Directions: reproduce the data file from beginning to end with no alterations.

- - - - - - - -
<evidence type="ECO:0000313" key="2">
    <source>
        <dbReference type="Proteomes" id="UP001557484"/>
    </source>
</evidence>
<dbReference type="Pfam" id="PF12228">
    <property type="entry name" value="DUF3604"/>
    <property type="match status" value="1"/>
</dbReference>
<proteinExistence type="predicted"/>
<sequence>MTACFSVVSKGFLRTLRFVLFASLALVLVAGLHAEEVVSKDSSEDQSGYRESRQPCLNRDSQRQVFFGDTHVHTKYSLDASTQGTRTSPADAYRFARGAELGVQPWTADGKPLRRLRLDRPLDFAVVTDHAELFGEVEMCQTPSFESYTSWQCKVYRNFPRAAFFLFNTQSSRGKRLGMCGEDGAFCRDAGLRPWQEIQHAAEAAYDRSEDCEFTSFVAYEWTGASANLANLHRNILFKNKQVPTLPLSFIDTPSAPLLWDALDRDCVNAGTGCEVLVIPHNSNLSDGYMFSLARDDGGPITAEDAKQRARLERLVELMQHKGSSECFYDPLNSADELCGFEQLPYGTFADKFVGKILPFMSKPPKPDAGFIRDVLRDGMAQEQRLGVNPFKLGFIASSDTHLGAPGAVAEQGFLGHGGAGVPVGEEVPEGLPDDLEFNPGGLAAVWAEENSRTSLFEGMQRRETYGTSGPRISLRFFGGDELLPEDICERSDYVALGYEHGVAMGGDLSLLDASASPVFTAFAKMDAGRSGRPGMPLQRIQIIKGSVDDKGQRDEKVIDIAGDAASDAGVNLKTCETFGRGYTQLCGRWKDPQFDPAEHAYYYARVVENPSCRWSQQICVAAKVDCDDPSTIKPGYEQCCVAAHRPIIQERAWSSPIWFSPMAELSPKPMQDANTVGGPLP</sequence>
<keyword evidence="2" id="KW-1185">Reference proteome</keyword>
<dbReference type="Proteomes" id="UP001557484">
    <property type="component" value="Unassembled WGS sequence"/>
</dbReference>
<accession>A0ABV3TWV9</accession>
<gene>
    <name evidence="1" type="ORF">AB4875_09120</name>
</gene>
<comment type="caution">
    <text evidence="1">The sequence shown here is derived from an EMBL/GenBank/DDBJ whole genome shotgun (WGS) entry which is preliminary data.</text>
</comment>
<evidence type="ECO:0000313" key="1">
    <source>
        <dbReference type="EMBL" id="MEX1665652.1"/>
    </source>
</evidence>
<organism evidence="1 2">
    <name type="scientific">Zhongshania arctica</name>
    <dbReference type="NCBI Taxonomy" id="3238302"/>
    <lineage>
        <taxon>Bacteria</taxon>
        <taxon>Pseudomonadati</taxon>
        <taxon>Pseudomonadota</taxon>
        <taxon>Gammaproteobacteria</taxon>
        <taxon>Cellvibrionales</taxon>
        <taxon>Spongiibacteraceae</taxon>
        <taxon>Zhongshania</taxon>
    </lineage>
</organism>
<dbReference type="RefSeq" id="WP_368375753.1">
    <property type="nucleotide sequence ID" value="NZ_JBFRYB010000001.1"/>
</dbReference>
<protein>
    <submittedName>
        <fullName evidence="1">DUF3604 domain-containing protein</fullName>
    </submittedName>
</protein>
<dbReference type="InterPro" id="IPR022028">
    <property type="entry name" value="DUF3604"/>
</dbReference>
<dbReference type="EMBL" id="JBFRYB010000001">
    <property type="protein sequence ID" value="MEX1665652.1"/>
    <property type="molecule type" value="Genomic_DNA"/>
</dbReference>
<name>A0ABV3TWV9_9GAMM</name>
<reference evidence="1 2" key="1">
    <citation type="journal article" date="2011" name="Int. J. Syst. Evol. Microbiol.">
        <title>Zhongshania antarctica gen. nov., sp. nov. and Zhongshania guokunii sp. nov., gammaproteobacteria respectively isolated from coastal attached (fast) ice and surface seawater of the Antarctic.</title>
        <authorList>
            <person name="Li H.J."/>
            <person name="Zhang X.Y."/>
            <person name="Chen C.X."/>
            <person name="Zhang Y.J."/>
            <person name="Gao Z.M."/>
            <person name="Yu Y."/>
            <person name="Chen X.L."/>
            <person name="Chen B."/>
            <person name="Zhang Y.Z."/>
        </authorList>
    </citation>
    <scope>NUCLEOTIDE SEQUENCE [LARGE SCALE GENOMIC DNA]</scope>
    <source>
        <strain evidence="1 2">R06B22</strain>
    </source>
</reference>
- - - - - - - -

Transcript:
<evidence type="ECO:0000313" key="2">
    <source>
        <dbReference type="Proteomes" id="UP001557484"/>
    </source>
</evidence>
<dbReference type="Pfam" id="PF12228">
    <property type="entry name" value="DUF3604"/>
    <property type="match status" value="1"/>
</dbReference>
<proteinExistence type="predicted"/>
<sequence>MTACFSVVSKGFLRTLRFVLFASLALVLVAGLHAEEVVSKDSSEDQSGYRESRQPCLNRDSQRQVFFGDTHVHTKYSLDASTQGTRTSPADAYRFARGAELGVQPWTADGKPLRRLRLDRPLDFAVVTDHAELFGEVEMCQTPSFESYTSWQCKVYRNFPRAAFFLFNTQSSRGKRLGMCGEDGAFCRDAGLRPWQEIQHAAEAAYDRSEDCEFTSFVAYEWTGASANLANLHRNILFKNKQVPTLPLSFIDTPSAPLLWDALDRDCVNAGTGCEVLVIPHNSNLSDGYMFSLARDDGGPITAEDAKQRARLERLVELMQHKGSSECFYDPLNSADELCGFEQLPYGTFADKFVGKILPFMSKPPKPDAGFIRDVLRDGMAQEQRLGVNPFKLGFIASSDTHLGAPGAVAEQGFLGHGGAGVPVGEEVPEGLPDDLEFNPGGLAAVWAEENSRTSLFEGMQRRETYGTSGPRISLRFFGGDELLPEDICERSDYVALGYEHGVAMGGDLSLLDASASPVFTAFAKMDAGRSGRPGMPLQRIQIIKGSVDDKGQRDEKVIDIAGDAASDAGVNLKTCETFGRGYTQLCGRWKDPQFDPAEHAYYYARVVENPSCRWSQQICVAAKVDCDDPSTIKPGYEQCCVAAHRPIIQERAWSSPIWFSPMAELSPKPMQDANTVGGPLP</sequence>
<keyword evidence="2" id="KW-1185">Reference proteome</keyword>
<dbReference type="Proteomes" id="UP001557484">
    <property type="component" value="Unassembled WGS sequence"/>
</dbReference>
<accession>A0ABV3TWV9</accession>
<gene>
    <name evidence="1" type="ORF">AB4875_09120</name>
</gene>
<comment type="caution">
    <text evidence="1">The sequence shown here is derived from an EMBL/GenBank/DDBJ whole genome shotgun (WGS) entry which is preliminary data.</text>
</comment>
<evidence type="ECO:0000313" key="1">
    <source>
        <dbReference type="EMBL" id="MEX1665652.1"/>
    </source>
</evidence>
<organism evidence="1 2">
    <name type="scientific">Zhongshania arctica</name>
    <dbReference type="NCBI Taxonomy" id="3238302"/>
    <lineage>
        <taxon>Bacteria</taxon>
        <taxon>Pseudomonadati</taxon>
        <taxon>Pseudomonadota</taxon>
        <taxon>Gammaproteobacteria</taxon>
        <taxon>Cellvibrionales</taxon>
        <taxon>Spongiibacteraceae</taxon>
        <taxon>Zhongshania</taxon>
    </lineage>
</organism>
<dbReference type="RefSeq" id="WP_368375753.1">
    <property type="nucleotide sequence ID" value="NZ_JBFRYB010000001.1"/>
</dbReference>
<protein>
    <submittedName>
        <fullName evidence="1">DUF3604 domain-containing protein</fullName>
    </submittedName>
</protein>
<dbReference type="InterPro" id="IPR022028">
    <property type="entry name" value="DUF3604"/>
</dbReference>
<dbReference type="EMBL" id="JBFRYB010000001">
    <property type="protein sequence ID" value="MEX1665652.1"/>
    <property type="molecule type" value="Genomic_DNA"/>
</dbReference>
<name>A0ABV3TWV9_9GAMM</name>
<reference evidence="1 2" key="1">
    <citation type="journal article" date="2011" name="Int. J. Syst. Evol. Microbiol.">
        <title>Zhongshania antarctica gen. nov., sp. nov. and Zhongshania guokunii sp. nov., gammaproteobacteria respectively isolated from coastal attached (fast) ice and surface seawater of the Antarctic.</title>
        <authorList>
            <person name="Li H.J."/>
            <person name="Zhang X.Y."/>
            <person name="Chen C.X."/>
            <person name="Zhang Y.J."/>
            <person name="Gao Z.M."/>
            <person name="Yu Y."/>
            <person name="Chen X.L."/>
            <person name="Chen B."/>
            <person name="Zhang Y.Z."/>
        </authorList>
    </citation>
    <scope>NUCLEOTIDE SEQUENCE [LARGE SCALE GENOMIC DNA]</scope>
    <source>
        <strain evidence="1 2">R06B22</strain>
    </source>
</reference>